Tuesday, March 20, 2012

Canadian Soldier’s Heroic Story Comes to Light

The following post comes via Troy who blogs at Bards of War:

I am very glad to see a story like this come out. For too long the heroic actions of Canada’s military has been ignored, overlooked and kept out of the public’s eye by the Canadian government.

Latta was the crew commander of a group of six Canadians who happened by chance to be at NATO headquarters when the insurgents launched an audacious surprise attack on the alliance’s heavily fortified main compound and the U.S. Embassy from a partially built 14-floor office tower. Eleven Afghan civilians including children, and five policemen died during what became a 20-hour firefight.

Until Postmedia News asked about it, there had been no public acknowledgment of Canada’s part in the ferocious battle, which garnered global attention at the time. The counter-attack eventually involved Afghan attack helicopters and ended after a ground assault by Afghan forces.

Canada’s current training mission has been much less dangerous than the combat mission in Kandahar which ended last summer. However, Master Cpl. Byron Greff of Lacombe, Alta., died late last October when the armoured bus he was in was hit by a suicide bomber driving a vehicle. A member of the Princess Patricia’s Canadian Light Infantry, he was the 158th Canadian soldier to die in Afghanistan.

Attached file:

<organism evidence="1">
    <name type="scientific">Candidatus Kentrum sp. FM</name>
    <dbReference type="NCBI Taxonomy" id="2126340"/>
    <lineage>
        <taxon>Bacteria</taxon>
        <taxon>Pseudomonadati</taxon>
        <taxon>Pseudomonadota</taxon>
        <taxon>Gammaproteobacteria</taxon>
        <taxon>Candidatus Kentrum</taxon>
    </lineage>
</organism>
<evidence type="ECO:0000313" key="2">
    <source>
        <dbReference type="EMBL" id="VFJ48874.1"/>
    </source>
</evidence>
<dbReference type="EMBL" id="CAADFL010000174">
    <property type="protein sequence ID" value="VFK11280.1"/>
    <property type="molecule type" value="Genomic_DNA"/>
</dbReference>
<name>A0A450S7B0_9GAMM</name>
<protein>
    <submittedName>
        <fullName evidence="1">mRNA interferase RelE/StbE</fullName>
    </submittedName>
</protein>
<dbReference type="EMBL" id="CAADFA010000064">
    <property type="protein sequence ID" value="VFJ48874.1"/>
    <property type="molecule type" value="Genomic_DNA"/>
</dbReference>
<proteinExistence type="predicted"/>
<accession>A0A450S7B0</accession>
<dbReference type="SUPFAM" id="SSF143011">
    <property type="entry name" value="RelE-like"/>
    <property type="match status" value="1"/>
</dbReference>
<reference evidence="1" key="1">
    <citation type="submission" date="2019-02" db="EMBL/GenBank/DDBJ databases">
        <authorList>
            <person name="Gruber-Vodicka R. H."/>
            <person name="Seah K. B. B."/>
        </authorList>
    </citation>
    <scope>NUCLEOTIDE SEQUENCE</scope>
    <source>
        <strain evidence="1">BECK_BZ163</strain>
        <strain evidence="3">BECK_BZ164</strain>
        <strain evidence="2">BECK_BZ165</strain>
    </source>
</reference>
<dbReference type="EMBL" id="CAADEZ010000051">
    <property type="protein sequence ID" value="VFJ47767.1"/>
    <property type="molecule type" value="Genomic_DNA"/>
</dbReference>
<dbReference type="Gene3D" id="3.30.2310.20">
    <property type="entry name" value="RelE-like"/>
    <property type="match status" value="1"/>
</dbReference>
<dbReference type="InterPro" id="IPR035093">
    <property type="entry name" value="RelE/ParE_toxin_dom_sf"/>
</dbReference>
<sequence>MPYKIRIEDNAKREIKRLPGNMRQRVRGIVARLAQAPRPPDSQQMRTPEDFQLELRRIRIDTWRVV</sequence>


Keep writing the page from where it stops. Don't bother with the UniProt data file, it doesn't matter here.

There is been very limited proof of the Canadian’s service but thanks to stories like this and to film-makers like Scott Kesterson, who has won an Emmy of this footage of the Canadian Army in combat, the world can start to hear the stories coming from Afghanistan about the great things that the Canadian Army has done in the War on Terror.

On the morning of the big firefight in Kabul, Chief Warrant Officer Gord Cavanagh had gone to the headquarters with Latta and others to pick up maps. Cavanagh, a Patricia like Latta, described a sometimes chaotic scene in which 17 rocket-propelled grenades fired by the Taliban fell within 50 metres of the Canadian position.

“It started with two large explosions so we secured our vehicles, kitted up and advised the Canadian command post of the situation,” said the 47-year-old regimental sergeant major, who had been involved in more than 400 ‘TICS’ (troops in contact) while serving previously in Kandahar. “We then heard three or four more explosions and saw an American soldier firing from a Hesco (sand and metal defence barrier) so we moved to provide suppressing fire when we saw fire from the building, which was about 400 metres away.

“They engaged us and there was some back and forth for three or four hours. There were long lulls after that, but it lasted all night in the rain, so we stayed in position and held the line, getting re-supplied with ammo from other Canadians. There ended up being about 27 of us where we were, Canadians, Americans, French and some Special Forces.”

Do yourself a favor and check out the whole story at www.edmontonjournal.com/news/Canadian+soldier+praised+bravery+during+Taliban+attack/6177855/story.html

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